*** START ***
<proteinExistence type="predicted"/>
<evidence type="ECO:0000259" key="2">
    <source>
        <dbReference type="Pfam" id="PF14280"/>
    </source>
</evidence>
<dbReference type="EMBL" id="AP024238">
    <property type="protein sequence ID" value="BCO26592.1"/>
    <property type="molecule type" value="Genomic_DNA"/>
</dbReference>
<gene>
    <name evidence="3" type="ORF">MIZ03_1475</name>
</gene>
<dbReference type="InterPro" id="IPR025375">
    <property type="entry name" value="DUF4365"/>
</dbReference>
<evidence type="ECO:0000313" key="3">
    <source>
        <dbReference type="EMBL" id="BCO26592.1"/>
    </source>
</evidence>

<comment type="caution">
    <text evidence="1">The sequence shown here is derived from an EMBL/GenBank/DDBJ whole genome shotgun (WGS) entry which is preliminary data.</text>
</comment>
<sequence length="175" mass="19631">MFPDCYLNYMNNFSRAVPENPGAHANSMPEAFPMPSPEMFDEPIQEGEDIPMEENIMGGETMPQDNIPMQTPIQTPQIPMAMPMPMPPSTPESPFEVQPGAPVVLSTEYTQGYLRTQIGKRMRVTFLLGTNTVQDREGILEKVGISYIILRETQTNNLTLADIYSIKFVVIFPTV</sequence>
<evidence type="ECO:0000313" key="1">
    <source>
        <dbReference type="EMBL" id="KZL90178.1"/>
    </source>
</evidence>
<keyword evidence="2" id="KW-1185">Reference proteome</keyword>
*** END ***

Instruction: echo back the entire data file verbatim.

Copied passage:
<proteinExistence type="predicted"/>
<evidence type="ECO:0000259" key="2">
    <source>
        <dbReference type="Pfam" id="PF14280"/>
    </source>
</evidence>
<dbReference type="EMBL" id="AP024238">
    <property type="protein sequence ID" value="BCO26592.1"/>
    <property type="molecule type" value="Genomic_DNA"/>
</dbReference>
<gene>
    <name evidence="3" type="ORF">MIZ03_1475</name>
</gene>
<dbReference type="InterPro" id="IPR025375">
    <property type="entry name" value="DUF4365"/>
</dbReference>
<evidence type="ECO:0000313" key="3">
    <source>
        <dbReference type="EMBL" id="BCO26592.1"/>
    </source>
</evidence>

<comment type="caution">
    <text evidence="1">The sequence shown here is derived from an EMBL/GenBank/DDBJ whole genome shotgun (WGS) entry which is preliminary data.</text>
</comment>
<sequence length="175" mass="19631">MFPDCYLNYMNNFSRAVPENPGAHANSMPEAFPMPSPEMFDEPIQEGEDIPMEENIMGGETMPQDNIPMQTPIQTPQIPMAMPMPMPPSTPESPFEVQPGAPVVLSTEYTQGYLRTQIGKRMRVTFLLGTNTVQDREGILEKVGISYIILRETQTNNLTLADIYSIKFVVIFPTV</sequence>
<evidence type="ECO:0000313" key="1">
    <source>
        <dbReference type="EMBL" id="KZL90178.1"/>
    </source>
</evidence>
<keyword evidence="2" id="KW-1185">Reference proteome</keyword>